For MPS in Integrated Behavioral Health (IBH) student, Cody Kirk seemed destined to work in the field of wilderness therapy. His parents met as camp counselors, and before he could walk or talk he was “baby Cody, living at a YMCA overnight camp with a big old husky in the woods.”

Cody Kirk with map
Photo by Christian Hedstrom

As an undergraduate student in philosophy, he studied Buddhism in Sri Lanka and lived communally on a farm in Oregon, eventually earning a double minor in religion and peace and conflict resolution.

He spent his summers facilitating camping trips for YMCA Camp Menogyn, where he would lead groups into the Boundary Waters, northern Alaska, Canada, and beyond.  

“So that led me to wilderness therapy,” he says. He became a full-time field instructor and field specialist in Wisconsin for two years, working with adolescents and their clinical teams.

What does wilderness therapy Involve?

Wilderness therapy takes a group work approach to treatment, recovery, and the healing process. And, like other forms of therapy, counselors can address addiction, recovery, and some mental health disorders like anxiety, depression, and trauma.

Cody Kirk
Photo by Henry Elholm

Some people may associate the treatment with a “boot camp” style approach, where the “problem” would be worked, hiked, and camped out of the person. But the practice has greatly evolved over the years.

The format has become much more clinically focused, treatment oriented, and structured. Group leaders work closely with the clinical teams, even though the therapist may not be out in the woods every day. The group has to learn how to function as a cooperative unit with each member taking on responsibilities. “Therapy is actually happening all the time,” Kirk says.

Through a growing body of research, support, and success stories, Kirk hopes that it can be recognized as a legitimate treatment method by insurance companies.

“This would greatly increase not only enrollment numbers but also eligible participants,” Kirk says, “because unfortunately, one of the things about wilderness therapy is that it's often only affluent families that can access it. So hopefully it will be more universally accepted as a safe and effective form of treatment.”

What led you to the IBH program?

Kirk’s decision to attend graduate school was primarily career-driven. He was looking for a program where he could incorporate his “passion for the human experience and the nature-based way in which we interact with the world.”

He looked into a variety of different master’s programs in and out of state. He talked about the course offerings with clinicians he knew who assured him that it was the right pathway to becoming a licensed counselor. It was also close to home, “so financially and academically, it just really made sense.”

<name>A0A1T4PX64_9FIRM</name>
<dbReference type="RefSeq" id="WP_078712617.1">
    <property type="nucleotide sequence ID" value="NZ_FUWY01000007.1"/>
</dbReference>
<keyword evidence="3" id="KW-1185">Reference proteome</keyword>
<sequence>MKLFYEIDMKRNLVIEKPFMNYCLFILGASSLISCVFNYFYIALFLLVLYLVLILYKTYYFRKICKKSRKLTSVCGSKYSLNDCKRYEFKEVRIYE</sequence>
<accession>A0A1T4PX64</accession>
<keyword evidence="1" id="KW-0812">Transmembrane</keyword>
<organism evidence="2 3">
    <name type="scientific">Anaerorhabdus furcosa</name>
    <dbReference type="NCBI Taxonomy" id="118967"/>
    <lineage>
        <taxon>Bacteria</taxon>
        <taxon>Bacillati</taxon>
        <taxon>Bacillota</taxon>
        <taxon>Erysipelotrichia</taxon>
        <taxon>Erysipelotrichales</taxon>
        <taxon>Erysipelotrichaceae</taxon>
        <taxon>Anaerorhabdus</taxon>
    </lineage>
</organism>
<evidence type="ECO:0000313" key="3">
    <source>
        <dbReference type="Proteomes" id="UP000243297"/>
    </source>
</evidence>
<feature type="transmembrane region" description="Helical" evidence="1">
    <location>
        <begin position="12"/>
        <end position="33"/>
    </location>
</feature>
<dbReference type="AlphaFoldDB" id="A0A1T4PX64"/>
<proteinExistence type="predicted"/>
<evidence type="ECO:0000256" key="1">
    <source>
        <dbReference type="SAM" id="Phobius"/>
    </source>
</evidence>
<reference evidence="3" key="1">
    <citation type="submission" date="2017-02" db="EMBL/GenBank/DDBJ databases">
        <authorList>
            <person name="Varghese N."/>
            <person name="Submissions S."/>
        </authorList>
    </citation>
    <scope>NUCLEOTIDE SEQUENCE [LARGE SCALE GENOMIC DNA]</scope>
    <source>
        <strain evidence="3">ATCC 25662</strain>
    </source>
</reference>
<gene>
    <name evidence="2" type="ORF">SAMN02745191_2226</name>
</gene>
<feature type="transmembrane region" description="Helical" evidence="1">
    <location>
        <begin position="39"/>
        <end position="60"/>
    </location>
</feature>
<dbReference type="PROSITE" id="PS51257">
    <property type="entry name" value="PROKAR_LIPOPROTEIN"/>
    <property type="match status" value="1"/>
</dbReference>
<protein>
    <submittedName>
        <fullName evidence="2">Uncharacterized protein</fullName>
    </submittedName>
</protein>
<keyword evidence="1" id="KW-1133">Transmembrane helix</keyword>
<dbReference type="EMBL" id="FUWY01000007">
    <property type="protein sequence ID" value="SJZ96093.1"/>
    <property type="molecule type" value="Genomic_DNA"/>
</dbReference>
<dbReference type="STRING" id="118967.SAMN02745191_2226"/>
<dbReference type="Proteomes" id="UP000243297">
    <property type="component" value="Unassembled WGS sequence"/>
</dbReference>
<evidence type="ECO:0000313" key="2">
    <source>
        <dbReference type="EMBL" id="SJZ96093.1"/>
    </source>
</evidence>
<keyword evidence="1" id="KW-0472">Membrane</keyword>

Manitoba River photo taken by Cody Kirk
Photo of the Manitoba River by Cody Kirk

Kirk is currently balancing two jobs while attending school full-time. Every other weekend he goes to an adult transition group home where he works with two clients, aged 17 and 22.

“I kind of have the role of fun uncle,” he says. The three go sledding or biking, play ping-pong, or go to the park.

His other job is as a live-in peer mentor, providing support for a young man in recovery who also receives other mental health-related treatment and services. He will be off into the wilderness again this summer, as he leads a small group of adolescents into northern Alaska.

Kirk’s background in philosophy and religion, as well as his own experience with therapy, bring a unique mindfulness and empathy to his work, as well as to his future role as a counselor.

Having an A-Ha Moment

In the Group Dynamics course the instructor, Fiyyaz Karim, explained how small therapy groups can become their own micro-families. Kirk saw this play out firsthand in the woods, where the young people often took on the role of siblings and the group leaders became parental figures whose authority could get challenged. When the therapist, who was familiar with each youth’s family dynamics, would come to the campsite they could easily see why certain behaviors were surfacing.

The One Thing We Should All Be Doing Right Now

“Take a walk with somebody that you care about. Get out there, don’t plan an end time or think too much about if the weather's nice or not. Just get out there for the sole purpose of sharing that time and that space with somebody you care about and seeing where that time takes you.”

Advice for Future Students

  • If possible, have some level of exposure to clinical work and various forms of mental health treatment to help you contextualize some of the learning.
  • Have some sense of your own interests and passions prior to coming in to help you choose a direction in your limited time.
  • Take the opportunity to look into various areas of literature and research.

Cody Kirk is a recipient of the Julius Nolte-Harold Miller Scholarship.

Top photo of Gates of the Arctic National Park and Preserve by Cody Kirk